Introduction: How to Make an Ovitrap Mosquito Trap

Picture of How to Make an Ovitrap Mosquito Trap

Do you have a major mosquito problem? Well, here’s a solution used by the military to drastically cut down their numbers.

Step 1: Watch the Video!!

Watch the Youtube Video!

Step 2: Getting Started

Picture of Getting Started

Grab a plastic bottle from your recycle bin. The bigger the better. This concept will work with many types of containers, but if it’s too small, the water may dry up.

Materials that I used:

  • Plastic Container
  • Sharpie
  • Small Drill Bit
  • 3/8” Paddle Bit
  • Black Spray Paint
  • 17 Gage Galvanized Wire
  • Super Glue
  • Gorilla Tape
  • One Black Sock
  • Pet Food
  • Water

Step 3: Prepare Plastic Bottle

Picture of Prepare Plastic Bottle

I used an orange juice bottle for the first one, but I think next time I will experiment with a 2-litter bottle.

I cut the top off of the bottle with a hacksaw and trimmed the rough edges with a pair of scissors.

Step 4: Drill Holes

Picture of Drill Holes

I marked 2 holes on the top with a sharpie for a hanger wire and 2 bigger holes below for water overflow.

Drill out the holes. The drill bit size for the hanger holes will depend on the size wire that you are using. I used 17 gage galvanized wire.

I drilled the water overflow holes with a 3/8 inch paddle bit, but they could probably be smaller and work just fine.

TIP: Run the drill bit backwards in plastic for an easier cut.

Step 5: Paint It Black

Picture of Paint It Black

If your container is not already black, then give it a quick paint job. I ran out of paint towards the top (old can), but the important part is to create a dark container to simulate a dark, pond type environment.

Step 6: Make the Hanger

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When the paint has dried, make the hanger. I cut a piece of wire about a foot long and fed each end through the hanger holes. I made a loop and twisted the ends of the wire tightly around itself.

Step 7: Add the Screen

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I used some scrap window screen and cut out some squares a little larger than the water overflow holes. I superglued and Gorilla taped them into place.

Step 8: Add Screen to the Top

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You’ll also need to cut some screen for the top. I cut out a circle larger than the opening in the top and pushed the screen down inside. I also Gorilla taped the sides of the screen to the bottle for extra secureness. Keep in mind that metal screen may grip the bottle better than window screen which is a metal/plastic type material.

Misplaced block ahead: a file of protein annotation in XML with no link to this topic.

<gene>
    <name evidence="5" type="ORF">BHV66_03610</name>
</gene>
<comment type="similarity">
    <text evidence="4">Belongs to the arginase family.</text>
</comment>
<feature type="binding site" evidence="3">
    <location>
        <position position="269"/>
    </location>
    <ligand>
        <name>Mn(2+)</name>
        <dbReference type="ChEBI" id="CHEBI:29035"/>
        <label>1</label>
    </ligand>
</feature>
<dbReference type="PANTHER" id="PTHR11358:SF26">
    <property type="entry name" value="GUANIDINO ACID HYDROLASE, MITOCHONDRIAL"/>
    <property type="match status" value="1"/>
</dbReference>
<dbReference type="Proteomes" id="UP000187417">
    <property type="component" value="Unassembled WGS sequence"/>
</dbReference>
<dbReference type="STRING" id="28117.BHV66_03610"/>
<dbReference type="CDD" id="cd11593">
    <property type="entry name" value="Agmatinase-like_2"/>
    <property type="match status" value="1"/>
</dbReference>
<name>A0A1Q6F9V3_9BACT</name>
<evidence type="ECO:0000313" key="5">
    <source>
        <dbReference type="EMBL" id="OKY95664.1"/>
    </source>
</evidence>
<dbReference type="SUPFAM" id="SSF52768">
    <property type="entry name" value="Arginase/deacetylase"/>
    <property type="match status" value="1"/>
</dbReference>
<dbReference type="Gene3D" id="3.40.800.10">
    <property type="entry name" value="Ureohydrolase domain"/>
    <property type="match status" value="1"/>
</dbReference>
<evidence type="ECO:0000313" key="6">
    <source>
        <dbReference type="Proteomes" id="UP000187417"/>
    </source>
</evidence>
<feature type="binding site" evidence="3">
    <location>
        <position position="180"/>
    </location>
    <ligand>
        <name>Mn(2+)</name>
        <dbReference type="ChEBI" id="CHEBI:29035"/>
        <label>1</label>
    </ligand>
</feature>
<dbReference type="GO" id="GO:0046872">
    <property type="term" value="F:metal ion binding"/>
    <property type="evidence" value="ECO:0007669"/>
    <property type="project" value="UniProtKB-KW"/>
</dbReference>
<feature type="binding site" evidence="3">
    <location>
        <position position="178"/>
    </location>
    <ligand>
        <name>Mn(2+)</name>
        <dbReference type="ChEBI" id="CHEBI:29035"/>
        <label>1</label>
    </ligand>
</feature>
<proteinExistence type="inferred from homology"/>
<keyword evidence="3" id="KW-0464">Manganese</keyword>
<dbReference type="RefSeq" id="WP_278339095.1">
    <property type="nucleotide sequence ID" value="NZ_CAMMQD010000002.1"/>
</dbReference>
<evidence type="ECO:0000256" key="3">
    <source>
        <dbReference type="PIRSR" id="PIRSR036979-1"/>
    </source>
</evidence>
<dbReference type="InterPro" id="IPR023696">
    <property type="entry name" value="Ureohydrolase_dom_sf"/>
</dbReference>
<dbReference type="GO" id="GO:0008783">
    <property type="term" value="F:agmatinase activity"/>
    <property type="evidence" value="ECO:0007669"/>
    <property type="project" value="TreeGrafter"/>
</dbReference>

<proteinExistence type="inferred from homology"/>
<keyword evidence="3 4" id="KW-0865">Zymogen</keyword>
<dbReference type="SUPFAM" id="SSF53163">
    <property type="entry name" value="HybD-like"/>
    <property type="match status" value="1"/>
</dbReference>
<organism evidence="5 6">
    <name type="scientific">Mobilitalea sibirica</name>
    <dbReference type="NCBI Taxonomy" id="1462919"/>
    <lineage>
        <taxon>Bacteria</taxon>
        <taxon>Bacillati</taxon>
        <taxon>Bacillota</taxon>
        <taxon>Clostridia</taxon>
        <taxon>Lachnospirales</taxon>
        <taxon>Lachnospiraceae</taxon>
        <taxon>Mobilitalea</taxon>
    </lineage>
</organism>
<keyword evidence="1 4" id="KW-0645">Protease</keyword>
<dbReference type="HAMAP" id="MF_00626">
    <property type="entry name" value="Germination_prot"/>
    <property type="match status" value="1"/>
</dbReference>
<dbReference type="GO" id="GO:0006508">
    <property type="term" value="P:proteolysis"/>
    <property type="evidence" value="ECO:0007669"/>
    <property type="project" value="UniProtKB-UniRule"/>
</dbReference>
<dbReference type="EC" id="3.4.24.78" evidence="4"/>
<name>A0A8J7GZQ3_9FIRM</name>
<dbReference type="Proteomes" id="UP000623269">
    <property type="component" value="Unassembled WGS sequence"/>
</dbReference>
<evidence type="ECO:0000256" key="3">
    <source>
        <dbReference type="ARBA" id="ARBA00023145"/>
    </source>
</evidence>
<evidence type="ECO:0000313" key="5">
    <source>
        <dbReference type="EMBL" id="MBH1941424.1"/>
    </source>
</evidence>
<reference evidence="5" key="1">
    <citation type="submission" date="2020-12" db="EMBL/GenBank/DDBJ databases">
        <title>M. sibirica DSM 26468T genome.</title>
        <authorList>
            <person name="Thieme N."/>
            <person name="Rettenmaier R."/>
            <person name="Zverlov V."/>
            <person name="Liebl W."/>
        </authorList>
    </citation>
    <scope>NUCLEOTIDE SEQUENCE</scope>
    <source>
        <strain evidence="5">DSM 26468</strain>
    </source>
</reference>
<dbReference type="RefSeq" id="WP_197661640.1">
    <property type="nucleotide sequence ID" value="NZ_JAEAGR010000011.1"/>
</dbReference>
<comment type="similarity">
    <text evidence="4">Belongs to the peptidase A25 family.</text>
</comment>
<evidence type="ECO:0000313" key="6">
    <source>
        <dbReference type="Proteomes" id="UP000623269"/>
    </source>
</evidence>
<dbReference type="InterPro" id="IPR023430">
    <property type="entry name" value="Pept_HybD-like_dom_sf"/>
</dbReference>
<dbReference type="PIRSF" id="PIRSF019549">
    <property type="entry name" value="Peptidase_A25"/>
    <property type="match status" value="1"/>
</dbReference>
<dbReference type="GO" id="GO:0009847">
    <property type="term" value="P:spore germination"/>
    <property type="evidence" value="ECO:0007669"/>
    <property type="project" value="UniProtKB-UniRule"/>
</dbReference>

Step 9: Cut Up a Sock

Picture of Cut Up a Sock

Find an old pair of black socks. The fuzzier the better. I cut a strip out and pushed a bit down into the water to act as a water wick. Then, wrap the rest of the sock around the rim of the bottle and tape into place.

Step 10: Add Water

Picture of Add Water

Fill the bottle with rain water. You can also add tap water and a few pieces of pet food or grass clippings to create stagnant water in just a few days.

Add water until it starts to pour out of the overflow holes.

Pour water over the sock until it is soaked. The sock needs to stay wet to attract the mosquitoes.

Step 11: Hang Your Ovitrap

Picture of Hang Your Ovitrap

Hang your completed Ovitrap in a tree in a dark, shady spot in your yard.

How it works:

* The mosquitoes will be attracted to the dark wet sock near the body of stagnant water and lay their eggs in the sock.

* Once the mosquito larvae has hatched, they will drop into the water to become adults.

* When the mosquitoes are full grown, they will be too large to fly out and will be trapped inside by the screen.

Key Points:

When designing your own Ovitrap remember to have a dark container with continuous, dark, wet material at the top with the screen being as close to the top of the water as possible.

Step 12: More DIY Videos

Picture of More DIY Videos

Watch the Youtube video!

Thanks for watching! This video was inspired by this excellent instructable:

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HowieDoodle (author)2016-05-28

Hello! I think I'm being dense here, but how are the mosquitoes getting in to lay the eggs in the first place?

chuckr44 (author)2015-11-28

Great idea. I put a goldfish in my tiny pond every spring, they eat every bug that drops in there. I never feed them and they grow to be huge.

alSteven (author)2015-10-30

Arent the holes in the wire too big for the mosquitoes?

or Am i wrong?

WhyMeLord (author)2015-08-20

Nice video but some of us can't hear the audio for technical or physical reason Is there any possibility of adding a text file/description.

I'm told there are differen lures for differen types of misqutoes.

RMP2003 (author)2015-08-12

Nice! We have a SERIOUS mosquito problem... so thanks!

delicia.ambrosino.1 (author)2015-08-09

Betta aka Japanese Fighting fish LOVE mosquito larvae. In fact, it is their main source of food in the wild. However. if used for this purpose the larvae cannot be allowed to live in tainted water of any kind. I'm mentioning this because of a comment I'd read.